Oracle development best practices
Oracle Database Tips by Donald Burleson
Question: We need an Oracle developer for a mission
critical project, and we are considering one of the key requirements as
the Oracle PL/SQL Web Toolkit. Other technologies we require are PL/SQL
the dynamic front-end. AJAX would be very helpful as well because we
would like an asynchronous look and feel if possible.
Based on my observation, even among the Oracle PL/SQL
developer community, the Web Toolkit does not seem to be a very common
skill. What advice do you have for the break between SQL
and procedural coding?
It's a best practice to encapsulate as much
data manipulation with your SQL as-possible, and deliver the data to the program
ready-to-display. Oracle SQL has loads of efficient built-in functions and
analytic functions that can do complex data computations and manipulation.
Question: How do I find developers to use the PL/SQL web
The PL/SQL Web Developer Toolkit consists of tools to help with pre-written
libraries of re-usable components. As such, all a programmer needs to know is
how to read the interface specs. If you want the PL/SQL Developer toolkit, most
experienced developers should pick it up really fast. If I were you, I'd just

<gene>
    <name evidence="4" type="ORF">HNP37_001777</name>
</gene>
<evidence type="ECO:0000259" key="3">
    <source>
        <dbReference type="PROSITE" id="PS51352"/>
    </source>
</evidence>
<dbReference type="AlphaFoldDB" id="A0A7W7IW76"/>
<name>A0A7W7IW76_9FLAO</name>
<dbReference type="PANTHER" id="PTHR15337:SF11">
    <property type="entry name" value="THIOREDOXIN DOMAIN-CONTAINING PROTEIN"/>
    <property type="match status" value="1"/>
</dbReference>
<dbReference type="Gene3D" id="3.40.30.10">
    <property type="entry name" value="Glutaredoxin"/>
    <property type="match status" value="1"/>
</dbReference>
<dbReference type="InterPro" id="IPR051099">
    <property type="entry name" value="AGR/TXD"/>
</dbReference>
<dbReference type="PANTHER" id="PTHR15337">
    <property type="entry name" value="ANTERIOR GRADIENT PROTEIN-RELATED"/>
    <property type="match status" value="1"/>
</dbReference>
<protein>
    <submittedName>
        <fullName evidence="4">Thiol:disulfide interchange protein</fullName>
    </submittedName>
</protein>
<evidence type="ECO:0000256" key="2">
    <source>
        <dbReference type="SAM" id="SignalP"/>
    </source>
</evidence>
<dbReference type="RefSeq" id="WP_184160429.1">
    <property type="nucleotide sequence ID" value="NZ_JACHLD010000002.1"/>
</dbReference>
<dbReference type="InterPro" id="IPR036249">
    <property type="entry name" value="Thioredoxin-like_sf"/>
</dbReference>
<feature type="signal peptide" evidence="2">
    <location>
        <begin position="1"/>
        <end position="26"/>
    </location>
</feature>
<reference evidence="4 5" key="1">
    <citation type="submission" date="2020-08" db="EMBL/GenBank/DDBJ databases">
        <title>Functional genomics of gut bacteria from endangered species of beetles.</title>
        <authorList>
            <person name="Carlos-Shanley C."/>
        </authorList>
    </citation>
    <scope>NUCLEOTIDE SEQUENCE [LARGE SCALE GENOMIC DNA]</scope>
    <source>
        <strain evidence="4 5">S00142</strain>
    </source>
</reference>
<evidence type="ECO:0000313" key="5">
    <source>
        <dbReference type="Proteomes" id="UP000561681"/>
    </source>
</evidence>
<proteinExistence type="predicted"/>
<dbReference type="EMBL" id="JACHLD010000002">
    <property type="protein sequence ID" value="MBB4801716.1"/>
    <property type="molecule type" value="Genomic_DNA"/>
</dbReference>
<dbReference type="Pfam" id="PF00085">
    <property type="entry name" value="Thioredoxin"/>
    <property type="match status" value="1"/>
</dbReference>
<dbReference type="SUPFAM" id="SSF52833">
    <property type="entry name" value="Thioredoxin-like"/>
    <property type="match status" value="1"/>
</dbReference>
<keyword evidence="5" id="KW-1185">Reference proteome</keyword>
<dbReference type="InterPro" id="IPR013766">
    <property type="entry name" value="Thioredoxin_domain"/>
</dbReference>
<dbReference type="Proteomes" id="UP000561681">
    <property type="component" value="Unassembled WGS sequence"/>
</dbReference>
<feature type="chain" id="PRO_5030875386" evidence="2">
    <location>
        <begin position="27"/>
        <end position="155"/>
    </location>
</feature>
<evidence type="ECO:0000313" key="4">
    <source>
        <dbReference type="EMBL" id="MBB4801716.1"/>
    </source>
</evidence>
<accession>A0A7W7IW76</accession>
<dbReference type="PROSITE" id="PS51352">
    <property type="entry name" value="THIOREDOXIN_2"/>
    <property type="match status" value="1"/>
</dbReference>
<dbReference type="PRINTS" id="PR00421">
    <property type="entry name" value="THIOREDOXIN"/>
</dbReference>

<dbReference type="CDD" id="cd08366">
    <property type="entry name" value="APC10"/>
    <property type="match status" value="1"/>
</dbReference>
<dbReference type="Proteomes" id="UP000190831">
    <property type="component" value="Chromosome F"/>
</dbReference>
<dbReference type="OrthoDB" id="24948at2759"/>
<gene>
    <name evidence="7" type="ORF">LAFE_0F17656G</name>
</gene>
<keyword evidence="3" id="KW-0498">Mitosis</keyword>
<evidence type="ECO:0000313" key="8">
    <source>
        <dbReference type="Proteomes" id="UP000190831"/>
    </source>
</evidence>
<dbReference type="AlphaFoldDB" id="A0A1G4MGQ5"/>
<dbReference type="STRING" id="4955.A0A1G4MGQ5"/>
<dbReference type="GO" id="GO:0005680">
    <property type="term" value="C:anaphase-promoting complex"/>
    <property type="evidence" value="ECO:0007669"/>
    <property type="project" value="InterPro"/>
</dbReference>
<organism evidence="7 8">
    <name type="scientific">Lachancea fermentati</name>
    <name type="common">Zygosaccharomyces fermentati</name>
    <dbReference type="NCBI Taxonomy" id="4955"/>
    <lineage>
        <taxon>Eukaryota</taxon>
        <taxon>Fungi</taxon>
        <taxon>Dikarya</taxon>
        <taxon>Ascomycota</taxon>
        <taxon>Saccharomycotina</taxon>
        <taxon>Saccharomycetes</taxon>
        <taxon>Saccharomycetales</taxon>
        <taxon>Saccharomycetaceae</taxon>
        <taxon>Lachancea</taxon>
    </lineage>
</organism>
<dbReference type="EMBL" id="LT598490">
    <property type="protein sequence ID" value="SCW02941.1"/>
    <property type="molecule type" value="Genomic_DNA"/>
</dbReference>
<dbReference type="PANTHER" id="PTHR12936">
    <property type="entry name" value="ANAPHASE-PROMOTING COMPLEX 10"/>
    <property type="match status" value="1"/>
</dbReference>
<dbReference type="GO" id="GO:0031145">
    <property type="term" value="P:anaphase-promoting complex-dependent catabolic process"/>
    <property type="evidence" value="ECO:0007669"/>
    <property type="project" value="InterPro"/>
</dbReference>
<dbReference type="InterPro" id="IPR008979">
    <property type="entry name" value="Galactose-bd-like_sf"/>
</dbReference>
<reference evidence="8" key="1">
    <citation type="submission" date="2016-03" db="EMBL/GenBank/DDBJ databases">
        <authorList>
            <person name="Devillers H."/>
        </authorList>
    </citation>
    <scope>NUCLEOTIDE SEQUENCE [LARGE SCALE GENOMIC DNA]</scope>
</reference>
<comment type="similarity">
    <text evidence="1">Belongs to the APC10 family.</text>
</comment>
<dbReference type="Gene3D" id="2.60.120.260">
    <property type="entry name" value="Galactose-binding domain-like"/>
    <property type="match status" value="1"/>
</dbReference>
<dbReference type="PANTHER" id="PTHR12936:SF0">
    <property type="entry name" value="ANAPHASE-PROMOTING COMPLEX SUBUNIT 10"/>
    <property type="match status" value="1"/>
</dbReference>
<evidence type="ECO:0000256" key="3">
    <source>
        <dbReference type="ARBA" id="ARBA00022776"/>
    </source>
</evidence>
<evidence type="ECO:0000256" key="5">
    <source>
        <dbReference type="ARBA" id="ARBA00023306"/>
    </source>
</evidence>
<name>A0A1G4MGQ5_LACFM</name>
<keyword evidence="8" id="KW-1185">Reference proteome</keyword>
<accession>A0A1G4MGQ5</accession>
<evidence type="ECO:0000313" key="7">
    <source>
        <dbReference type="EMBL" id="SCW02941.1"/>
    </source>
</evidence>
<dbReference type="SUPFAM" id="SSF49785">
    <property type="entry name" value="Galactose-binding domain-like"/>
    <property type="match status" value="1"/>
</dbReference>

hire some smart young coders and teach it to them. Just remember that the
cheaper developers are rarely a bargain. Guru-level PL/SQL coders are amazing,
and they can crank-out working code 10x faster than the bargain coders.
Question: What are most folks using for Oracle development these days?
I see lots of development in Java (J2EE) within Oracle JDeveloper, Apex
(HTML-DB), and PL/SQL, especially since Oracle supports Java PL/SQL stored
Question: What is the industry best practice for hiring short-term
Oracle developers with these skills?
It's very important to have everyone using best practices, saves a load of
downstream work. For a short-tem project, it's hard to hire anyone with
the exact skills that you need, and even harder to keep them after the project
is completed. For a 6-month gig, I would not risk hiring an employee,
especially if it's mission-critical. (Good coders get bored really fast, and
have a reputation as job-hoppers) For a short gig where follow-up support
is required, it's often better to employ a good remote PL/SQL consultant. The
code happens fast, and you only pay for as-needed maintenance enhancements. A
temp-to-perm employee may get bored, and you have to pay their inevitable
Using a professional consultant with a track-record of fast delivery, you get it
on-time, well-documented, using best practices, and you can get maintenance and
enhancements as-needed, without the salary overhead and risk of loosing your
coder. Remember, If you loose your own coder, you loose your
institutional knowledge. With a consultancy, you have security and continuity.
If you like Oracle tuning, see the book "Oracle
Tuning: The Definitive Reference", with 950 pages of tuning tips and
You can buy it direct from the publisher for 30%-off and get
instant access to the code depot of Oracle tuning scripts.